Being uncertain and preferring non-surgical specialties were associated with relatively few motivational factors. This could be because these two groups were the most diverse. In the uncertain group there seemed to be a group of female students who were not motivated by patient contact and a group of male and female students who wanted combine work with family. Perhaps this means that if you want to be able to combine work with family in a satisfying way, career choices are much harder to make. Also, it is interesting that female students who went against a traditional gender pattern – being female and less concerned with patient contact – seemed to find it harder to choose a specialty.
A considerable number of students added a good working environment and nice colleagues when asked if something other than the stated motivational factors would affect their specialty preference. This finding is supported by a Swedish study where male and female students described how their reception among colleagues was important when making their career choices . Also, an American study found that the reason for more men choosing surgery could not be explained by the women being deterred from surgery during their clinical rotations but rather that they received more support elsewhere .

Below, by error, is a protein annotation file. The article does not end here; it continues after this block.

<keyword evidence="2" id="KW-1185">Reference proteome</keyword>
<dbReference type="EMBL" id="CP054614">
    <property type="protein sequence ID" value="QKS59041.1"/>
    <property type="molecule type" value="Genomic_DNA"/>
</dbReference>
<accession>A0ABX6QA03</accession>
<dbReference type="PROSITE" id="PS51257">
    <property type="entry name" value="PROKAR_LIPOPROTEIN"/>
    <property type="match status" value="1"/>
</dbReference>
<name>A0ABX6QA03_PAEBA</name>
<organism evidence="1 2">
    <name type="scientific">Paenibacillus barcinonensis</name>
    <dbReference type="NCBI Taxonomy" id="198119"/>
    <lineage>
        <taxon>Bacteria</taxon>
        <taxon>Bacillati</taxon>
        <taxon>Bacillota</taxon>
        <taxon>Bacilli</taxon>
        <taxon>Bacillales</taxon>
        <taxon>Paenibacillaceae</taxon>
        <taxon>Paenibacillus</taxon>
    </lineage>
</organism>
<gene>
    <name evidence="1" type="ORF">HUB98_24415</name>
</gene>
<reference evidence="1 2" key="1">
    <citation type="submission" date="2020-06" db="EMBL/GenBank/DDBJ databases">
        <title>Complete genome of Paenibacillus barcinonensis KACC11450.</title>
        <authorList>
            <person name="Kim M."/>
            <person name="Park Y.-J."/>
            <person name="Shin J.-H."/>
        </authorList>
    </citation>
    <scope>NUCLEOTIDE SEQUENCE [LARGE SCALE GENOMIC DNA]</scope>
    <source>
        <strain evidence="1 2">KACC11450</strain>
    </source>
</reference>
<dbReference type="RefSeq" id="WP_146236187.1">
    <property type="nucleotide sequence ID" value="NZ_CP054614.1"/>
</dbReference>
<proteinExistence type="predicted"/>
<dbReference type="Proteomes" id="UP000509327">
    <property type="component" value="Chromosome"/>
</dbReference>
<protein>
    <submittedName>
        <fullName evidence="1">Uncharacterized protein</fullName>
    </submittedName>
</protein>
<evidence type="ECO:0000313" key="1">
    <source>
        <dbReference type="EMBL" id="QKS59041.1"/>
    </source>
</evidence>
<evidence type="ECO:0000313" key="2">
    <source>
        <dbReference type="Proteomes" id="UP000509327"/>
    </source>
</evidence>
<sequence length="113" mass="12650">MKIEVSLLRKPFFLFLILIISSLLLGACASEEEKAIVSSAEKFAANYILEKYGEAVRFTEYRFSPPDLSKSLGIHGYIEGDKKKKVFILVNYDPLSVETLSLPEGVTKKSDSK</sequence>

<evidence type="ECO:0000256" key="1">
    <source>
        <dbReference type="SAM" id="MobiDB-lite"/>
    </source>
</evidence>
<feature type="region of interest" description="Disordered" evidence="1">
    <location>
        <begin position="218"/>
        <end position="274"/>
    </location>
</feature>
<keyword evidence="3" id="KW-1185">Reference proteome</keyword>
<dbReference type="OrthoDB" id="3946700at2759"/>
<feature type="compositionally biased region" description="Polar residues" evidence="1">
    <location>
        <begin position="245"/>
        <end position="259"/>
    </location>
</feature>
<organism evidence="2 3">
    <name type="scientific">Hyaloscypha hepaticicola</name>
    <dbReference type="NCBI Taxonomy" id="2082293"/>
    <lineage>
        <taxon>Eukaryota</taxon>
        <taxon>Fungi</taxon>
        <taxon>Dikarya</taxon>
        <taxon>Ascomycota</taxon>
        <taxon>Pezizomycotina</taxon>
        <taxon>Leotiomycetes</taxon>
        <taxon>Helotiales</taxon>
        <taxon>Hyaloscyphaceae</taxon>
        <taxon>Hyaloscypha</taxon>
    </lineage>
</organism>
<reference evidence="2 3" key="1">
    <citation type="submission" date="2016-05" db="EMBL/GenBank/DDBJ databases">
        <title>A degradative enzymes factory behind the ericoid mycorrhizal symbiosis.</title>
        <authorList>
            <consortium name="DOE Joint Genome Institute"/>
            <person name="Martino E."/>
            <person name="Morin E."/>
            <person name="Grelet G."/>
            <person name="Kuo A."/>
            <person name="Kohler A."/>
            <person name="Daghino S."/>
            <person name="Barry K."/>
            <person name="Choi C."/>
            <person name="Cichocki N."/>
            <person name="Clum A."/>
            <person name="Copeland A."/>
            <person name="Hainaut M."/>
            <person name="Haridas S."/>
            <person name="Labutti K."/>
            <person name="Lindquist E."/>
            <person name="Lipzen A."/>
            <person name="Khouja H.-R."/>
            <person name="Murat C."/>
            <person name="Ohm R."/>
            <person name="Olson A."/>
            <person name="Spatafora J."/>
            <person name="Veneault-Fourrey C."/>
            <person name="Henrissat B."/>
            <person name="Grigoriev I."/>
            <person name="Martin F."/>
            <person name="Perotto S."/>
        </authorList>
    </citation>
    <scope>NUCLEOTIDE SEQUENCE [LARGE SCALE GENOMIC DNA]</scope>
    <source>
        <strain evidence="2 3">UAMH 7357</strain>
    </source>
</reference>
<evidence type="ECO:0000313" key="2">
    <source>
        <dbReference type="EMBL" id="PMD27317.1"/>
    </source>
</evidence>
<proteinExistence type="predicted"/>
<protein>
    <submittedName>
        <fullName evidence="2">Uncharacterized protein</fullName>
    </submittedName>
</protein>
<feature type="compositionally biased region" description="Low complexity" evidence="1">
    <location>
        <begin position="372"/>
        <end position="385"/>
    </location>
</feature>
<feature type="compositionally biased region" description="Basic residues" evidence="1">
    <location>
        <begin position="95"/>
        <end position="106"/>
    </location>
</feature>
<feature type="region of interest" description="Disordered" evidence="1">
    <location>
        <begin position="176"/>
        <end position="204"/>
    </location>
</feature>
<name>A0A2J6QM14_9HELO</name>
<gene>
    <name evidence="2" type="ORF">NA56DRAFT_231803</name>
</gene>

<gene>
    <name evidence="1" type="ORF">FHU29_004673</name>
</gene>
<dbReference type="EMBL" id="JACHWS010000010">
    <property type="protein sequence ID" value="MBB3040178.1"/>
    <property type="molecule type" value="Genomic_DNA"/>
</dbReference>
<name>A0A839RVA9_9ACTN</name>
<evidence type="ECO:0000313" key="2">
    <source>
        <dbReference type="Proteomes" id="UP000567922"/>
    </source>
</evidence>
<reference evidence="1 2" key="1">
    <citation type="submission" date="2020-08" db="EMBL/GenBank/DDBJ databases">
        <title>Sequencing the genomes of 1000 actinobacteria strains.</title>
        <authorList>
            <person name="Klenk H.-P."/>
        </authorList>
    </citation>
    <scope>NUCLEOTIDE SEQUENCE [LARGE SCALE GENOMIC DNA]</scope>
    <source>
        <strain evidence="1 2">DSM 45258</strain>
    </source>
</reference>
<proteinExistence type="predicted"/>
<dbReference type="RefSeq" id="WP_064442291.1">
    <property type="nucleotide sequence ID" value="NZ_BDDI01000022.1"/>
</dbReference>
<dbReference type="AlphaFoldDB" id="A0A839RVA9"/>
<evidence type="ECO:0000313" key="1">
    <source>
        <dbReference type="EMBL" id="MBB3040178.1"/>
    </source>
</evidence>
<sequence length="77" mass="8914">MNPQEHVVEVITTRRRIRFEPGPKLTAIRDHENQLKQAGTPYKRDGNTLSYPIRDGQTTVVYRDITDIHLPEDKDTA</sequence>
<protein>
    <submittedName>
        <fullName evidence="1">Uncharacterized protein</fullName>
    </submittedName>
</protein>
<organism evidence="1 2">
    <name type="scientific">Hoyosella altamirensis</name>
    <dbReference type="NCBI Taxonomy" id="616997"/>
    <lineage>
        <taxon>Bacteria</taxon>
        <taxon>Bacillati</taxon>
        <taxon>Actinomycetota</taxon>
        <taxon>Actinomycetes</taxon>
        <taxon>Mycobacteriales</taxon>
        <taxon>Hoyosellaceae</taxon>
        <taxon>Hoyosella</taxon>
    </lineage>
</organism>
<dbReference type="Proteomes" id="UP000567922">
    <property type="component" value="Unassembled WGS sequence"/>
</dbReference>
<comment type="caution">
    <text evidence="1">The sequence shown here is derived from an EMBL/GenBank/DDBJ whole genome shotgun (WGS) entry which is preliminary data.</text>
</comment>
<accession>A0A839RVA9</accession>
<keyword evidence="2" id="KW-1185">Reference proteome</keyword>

To sum up, our results suggest that gender segregation is not just a matter of individual choices and gender-dichotomized preference; instead we found that contexts structure choices. First, in contrast to several other Western societies, Swedish men and women have very similar specialty preferences at the time of their graduation. Second, in the male- dominated surgical specialties both male and female students prioritize family low, whereas for women work-family balance is a major motivational factor to choose family medicine. Third, the importance of social support at the workplace was reflected in the students’ addition of a good working climate as an important factor for specialty preference.